Programme for persons with partial work capacity investigates: Whatpromotes or prevents employment?
The programme for persons with partial work capacity in workinglife (Osku) is recognised for the wide range of tools it providesto support those persons with partial work capacity to continueworking or to find employment, but also for being fragmented andsporadically used.
The programme has tested an operating model where a person isappointed to assist persons with partial work capacity (workability coordinator), and works with those people to draw up a planof the tools needed to support employment. The work abilitycoordinator is responsible for the implementation of the plan.
The work ability coordinator is appointed by an employer, a TEOffice (employment service) or the occupational health service. Thework ability coordinator is familiar with the services provided forpeople with partial work capacity, benefits and other tools and isable to guide clients towards the appropriate set of supportmeasures. The operating model based on the use of a work abilitycoordinator is currently being tested at 12 workplaces.
Impact under the microscope
The Osku programme research manager Nina Nevala has launched an investigation into theimpact of this operating model.
Nina, what are you investigating?
We are investigating the implementation of the new operatingmodel and its results at both the workplace and the individuallevel. We will find out how 12 different workplaces support thosecapable persons with partial work capacity to continue working orto find employment in practice, what kinds of good practices theyhave adopted, and what are the issues that prevent or promote theparticipation in working life of persons with partial workcapacity. We will also find out what kinds of impact the newoperating model has had on workplaces' key financialindicators.
In the research, we also describe the employment path of personswith partial work capacity and we will find out how those peopleexperience cooperating with a work ability coordinator.
You are not doing this research alone. Who else isinvolved?
Jarno Turunen, Senior Specialist in Economics from the FinnishInstitute of Occupational Health, will carry out the financialimpact assessments. There are two people working on their theseswho are involved in the research: Sari Lehtinen is working on herthesis for the Turku School of Economics and Johanna Surakka isstudying at the University of Jyväskylä. In addition, all 12workplaces are actively involved in the research.
What research methods are you using?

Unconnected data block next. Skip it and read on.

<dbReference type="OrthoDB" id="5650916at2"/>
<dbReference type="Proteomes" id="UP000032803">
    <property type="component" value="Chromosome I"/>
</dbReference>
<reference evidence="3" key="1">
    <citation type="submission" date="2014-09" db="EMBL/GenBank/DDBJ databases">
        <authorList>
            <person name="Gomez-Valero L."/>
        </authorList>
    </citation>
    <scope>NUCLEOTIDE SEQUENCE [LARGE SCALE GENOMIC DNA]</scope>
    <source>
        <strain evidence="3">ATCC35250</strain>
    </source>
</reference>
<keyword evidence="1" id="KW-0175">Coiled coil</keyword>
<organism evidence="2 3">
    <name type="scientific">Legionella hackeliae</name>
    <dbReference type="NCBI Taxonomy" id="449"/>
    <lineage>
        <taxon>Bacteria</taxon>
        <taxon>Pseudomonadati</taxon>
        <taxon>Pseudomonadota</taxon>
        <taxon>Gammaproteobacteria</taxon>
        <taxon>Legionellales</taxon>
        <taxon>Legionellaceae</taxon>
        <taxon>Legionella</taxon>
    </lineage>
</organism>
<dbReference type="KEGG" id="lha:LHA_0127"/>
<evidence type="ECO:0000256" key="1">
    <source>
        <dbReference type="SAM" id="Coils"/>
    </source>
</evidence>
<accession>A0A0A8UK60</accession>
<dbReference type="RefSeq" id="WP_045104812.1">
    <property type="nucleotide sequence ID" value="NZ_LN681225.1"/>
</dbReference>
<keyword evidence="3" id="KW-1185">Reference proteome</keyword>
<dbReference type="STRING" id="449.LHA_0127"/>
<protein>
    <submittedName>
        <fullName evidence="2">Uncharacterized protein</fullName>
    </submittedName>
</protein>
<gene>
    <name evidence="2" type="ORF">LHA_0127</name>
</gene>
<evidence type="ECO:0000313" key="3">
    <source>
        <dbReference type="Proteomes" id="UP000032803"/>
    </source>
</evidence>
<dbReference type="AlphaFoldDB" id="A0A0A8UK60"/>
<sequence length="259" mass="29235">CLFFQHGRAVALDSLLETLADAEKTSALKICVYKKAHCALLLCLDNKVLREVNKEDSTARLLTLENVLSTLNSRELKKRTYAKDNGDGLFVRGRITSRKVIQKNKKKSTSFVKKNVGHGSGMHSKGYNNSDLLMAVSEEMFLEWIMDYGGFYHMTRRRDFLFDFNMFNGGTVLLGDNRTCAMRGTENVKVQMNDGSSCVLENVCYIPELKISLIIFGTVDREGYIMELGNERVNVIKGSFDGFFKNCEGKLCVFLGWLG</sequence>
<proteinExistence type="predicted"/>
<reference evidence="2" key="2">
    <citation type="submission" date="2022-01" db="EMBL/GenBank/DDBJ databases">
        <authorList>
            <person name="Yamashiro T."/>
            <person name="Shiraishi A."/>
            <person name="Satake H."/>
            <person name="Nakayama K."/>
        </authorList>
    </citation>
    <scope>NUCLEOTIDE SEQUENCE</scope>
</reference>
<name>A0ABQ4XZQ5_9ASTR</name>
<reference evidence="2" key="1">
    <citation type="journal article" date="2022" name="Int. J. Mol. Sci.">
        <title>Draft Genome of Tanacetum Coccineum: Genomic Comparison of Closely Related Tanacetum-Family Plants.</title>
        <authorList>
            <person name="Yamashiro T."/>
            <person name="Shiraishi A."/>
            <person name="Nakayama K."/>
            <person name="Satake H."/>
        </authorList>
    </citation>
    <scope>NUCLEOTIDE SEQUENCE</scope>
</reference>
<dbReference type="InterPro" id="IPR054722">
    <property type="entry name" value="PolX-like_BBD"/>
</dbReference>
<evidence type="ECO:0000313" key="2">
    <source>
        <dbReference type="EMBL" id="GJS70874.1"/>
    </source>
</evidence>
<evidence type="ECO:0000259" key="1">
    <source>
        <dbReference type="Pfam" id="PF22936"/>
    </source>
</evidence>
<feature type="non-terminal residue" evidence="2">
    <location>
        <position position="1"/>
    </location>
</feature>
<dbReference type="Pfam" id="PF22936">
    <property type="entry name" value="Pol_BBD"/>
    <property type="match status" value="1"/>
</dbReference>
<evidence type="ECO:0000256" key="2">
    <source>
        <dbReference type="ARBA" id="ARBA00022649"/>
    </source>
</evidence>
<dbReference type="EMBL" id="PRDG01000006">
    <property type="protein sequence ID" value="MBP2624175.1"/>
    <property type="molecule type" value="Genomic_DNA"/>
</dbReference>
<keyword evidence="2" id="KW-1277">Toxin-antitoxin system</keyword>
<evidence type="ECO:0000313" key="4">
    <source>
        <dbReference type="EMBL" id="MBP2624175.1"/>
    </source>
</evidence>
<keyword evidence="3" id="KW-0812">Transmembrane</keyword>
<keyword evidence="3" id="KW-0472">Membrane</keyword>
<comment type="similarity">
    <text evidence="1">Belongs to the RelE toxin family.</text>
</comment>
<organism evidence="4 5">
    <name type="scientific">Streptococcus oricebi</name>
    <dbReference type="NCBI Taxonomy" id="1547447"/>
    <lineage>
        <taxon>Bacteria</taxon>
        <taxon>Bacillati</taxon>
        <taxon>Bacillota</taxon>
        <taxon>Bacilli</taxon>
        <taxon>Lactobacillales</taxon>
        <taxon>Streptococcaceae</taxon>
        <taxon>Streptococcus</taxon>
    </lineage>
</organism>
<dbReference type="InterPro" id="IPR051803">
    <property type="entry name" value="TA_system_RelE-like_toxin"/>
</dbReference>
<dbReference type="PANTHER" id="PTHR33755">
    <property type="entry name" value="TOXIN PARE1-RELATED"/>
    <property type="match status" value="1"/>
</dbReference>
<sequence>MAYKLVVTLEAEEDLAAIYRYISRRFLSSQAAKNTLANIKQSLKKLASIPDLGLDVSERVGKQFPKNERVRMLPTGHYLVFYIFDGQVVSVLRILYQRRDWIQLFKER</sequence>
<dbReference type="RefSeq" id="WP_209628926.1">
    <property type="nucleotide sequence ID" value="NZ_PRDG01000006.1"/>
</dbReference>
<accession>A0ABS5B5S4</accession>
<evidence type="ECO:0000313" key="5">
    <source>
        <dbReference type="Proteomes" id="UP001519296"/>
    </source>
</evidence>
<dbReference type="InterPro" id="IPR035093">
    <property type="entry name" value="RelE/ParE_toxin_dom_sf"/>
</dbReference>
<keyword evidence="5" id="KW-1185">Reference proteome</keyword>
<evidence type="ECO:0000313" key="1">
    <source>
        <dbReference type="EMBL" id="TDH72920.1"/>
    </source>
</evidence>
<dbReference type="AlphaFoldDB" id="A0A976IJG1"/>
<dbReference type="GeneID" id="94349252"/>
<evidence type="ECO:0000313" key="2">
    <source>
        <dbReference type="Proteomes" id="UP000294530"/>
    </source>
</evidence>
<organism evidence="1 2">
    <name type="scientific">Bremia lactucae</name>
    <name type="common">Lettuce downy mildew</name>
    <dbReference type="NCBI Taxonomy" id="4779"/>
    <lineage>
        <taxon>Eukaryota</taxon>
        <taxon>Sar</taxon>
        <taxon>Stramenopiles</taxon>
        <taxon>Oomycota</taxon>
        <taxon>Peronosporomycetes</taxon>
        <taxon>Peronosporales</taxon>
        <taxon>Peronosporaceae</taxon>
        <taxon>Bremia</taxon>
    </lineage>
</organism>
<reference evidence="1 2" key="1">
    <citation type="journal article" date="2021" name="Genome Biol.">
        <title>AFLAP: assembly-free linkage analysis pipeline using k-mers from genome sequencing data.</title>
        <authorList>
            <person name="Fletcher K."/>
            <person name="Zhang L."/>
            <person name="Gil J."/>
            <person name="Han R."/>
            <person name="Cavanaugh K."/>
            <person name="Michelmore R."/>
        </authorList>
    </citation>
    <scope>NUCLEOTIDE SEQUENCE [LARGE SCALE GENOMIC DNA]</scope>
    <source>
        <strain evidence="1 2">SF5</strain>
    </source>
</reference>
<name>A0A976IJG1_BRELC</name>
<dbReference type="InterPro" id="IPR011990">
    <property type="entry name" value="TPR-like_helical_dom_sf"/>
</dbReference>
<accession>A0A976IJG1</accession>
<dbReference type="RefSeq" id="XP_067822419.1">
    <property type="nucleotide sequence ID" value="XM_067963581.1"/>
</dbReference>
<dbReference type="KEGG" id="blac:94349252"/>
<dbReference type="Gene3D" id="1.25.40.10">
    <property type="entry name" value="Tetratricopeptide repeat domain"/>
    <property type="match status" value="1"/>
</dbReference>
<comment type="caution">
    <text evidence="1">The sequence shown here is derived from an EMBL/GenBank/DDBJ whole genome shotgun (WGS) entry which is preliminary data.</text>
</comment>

We are using both qualitative and quantitative research methods.We carry out individual and group interviews, narrative casestudies and questionnaires, and we also collect various financialfigures from the organisations.
What are narrative case studies?
They are stories which describe the paths into employment ofpersons with partial work capacity. The stories are based oninterviews with those people themselves as well as with their workability coordinators and employers.
Where will the research findings be published and how willthey be used?
The research results will be published in internationalscientific journals, domestic professional journals and conferencepublications in the sector. The results will also be talked abouton the Programme for people with partial work capacity's web pagesand at various events.
The workplaces involved in the research are like test-beds whichtry out new working methods and look for good practice. Theworkplaces have agreed to make their experience and findingsavailable for everyone to use through the research. The researchwill also produce information and experience as to how the workability coordinators work in the Employment agency, personnelmanagement and in the occupational health service.
How will persons with partial work capacity themselvesbenefit from this research?
The research will generate new knowledge about successfulpractices which will support persons with partial work capacity tofind employment and continue working. First and foremost, theresults aim at benefitting persons with partial work capacity.
The research is practically focussed and will bring newinformation on many levels that will be used by workplaces,occupational health services, rehabilitation organisations, TEOffices, educational institutes and decision makers, etc.
What do you think now: is the model that has been developedin the Osku programme transferable into all otherworkplaces?
On the basis of the initial results it seems that the operatingmodel works well in TE Offices, companies' personnel management andthe occupational health service. In addition to the work capabilitycoordinators themselves, the same kind of coordination and clientadvisory work is also done by work capability advisors at theSocial Insurance Institution of Finland (Kela), as well as by workcoaches in the municipalities and in the private and thirdsector.
In the case of unemployed persons with partial work capacity,the service is available from TE Offices and from Kela. For thosein work, they would usually have access to the services of workability coordinators from the occupational health service. Forsmall companies and entrepreneurs it is important to developregional ways of organising work ability coordinator services.